Before the earthquake, Water.org was already coordinating with the Clinton Global Initiative, the United Nations, and other agencies. On the ground, Water.org will work with local NGO partner organizations, consistent with our approach over the past two decades.
Q5. How has this affected Water.org's work in Haiti?
A. It had made the need for safe water and sanitation even more urgent and will likely mean our focus will initially be rehabilitation, and then expansion of water services.
Q6. Is Water.org's staff safe?
A. Four of our staff members returned from Haiti on Saturday. We're in touch with our local partner but do not currently know the status of its staff members.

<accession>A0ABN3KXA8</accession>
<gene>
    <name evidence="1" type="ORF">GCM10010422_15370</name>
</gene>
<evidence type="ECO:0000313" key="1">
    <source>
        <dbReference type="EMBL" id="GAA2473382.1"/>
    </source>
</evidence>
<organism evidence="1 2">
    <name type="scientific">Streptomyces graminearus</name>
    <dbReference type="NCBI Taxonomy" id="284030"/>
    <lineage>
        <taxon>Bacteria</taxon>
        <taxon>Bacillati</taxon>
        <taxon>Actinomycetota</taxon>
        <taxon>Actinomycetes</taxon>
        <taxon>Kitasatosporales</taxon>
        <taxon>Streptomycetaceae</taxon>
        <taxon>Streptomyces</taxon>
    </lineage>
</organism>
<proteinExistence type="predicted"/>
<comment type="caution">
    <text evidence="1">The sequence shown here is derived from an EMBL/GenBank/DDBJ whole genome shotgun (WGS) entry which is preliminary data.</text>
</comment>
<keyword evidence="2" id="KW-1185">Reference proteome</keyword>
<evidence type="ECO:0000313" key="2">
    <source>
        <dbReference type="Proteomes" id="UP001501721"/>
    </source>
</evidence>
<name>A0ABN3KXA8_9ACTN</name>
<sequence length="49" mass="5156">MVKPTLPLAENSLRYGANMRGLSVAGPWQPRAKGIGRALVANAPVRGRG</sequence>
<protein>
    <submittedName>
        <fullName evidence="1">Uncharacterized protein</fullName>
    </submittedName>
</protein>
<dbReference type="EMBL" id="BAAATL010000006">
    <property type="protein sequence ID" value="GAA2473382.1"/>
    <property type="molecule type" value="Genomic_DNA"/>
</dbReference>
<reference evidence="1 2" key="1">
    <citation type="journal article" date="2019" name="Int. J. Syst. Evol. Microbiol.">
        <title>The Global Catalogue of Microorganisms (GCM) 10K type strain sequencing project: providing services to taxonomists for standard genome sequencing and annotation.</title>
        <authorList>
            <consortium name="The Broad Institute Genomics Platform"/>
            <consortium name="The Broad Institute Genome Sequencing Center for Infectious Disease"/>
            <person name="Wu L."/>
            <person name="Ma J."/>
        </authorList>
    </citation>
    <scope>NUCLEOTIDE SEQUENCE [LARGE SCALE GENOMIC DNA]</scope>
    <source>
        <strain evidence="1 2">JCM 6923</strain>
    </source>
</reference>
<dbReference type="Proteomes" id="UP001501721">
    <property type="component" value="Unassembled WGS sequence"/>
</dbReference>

Q7. Where can I get additional information and what can I do to help?
A. If you are interested in supporting efforts to restore and expand water and sanitation services in Haiti, you can donate at: http://donate.water.org. If you would like to donate to immediate relief efforts in Haiti, you’ll find more information at: http://www.cnn.com/SPECIALS/2007/impact.
Wednesday, January 13, 2010
Here is the full pdf of the RFA for the program.
Dear DGP Colleagues:
I am pleased to inform you that the Request for Applications (RFA) for the 2009 Developments Grants Program (DGP) was released on http://www.grants.gov/ on December 22, 2009.
You can find the RFA in two places:
1) On the PVC website at http://www.usaid.gov/ Keyword DGP, and
2) On http://www.grants.gov/ at www07.grants.gov/search/search.do?oppId=50806&mode=VIEW and click Full Announcement at the top.
You may find it useful to mark your calendars with the following important dates from the RFA: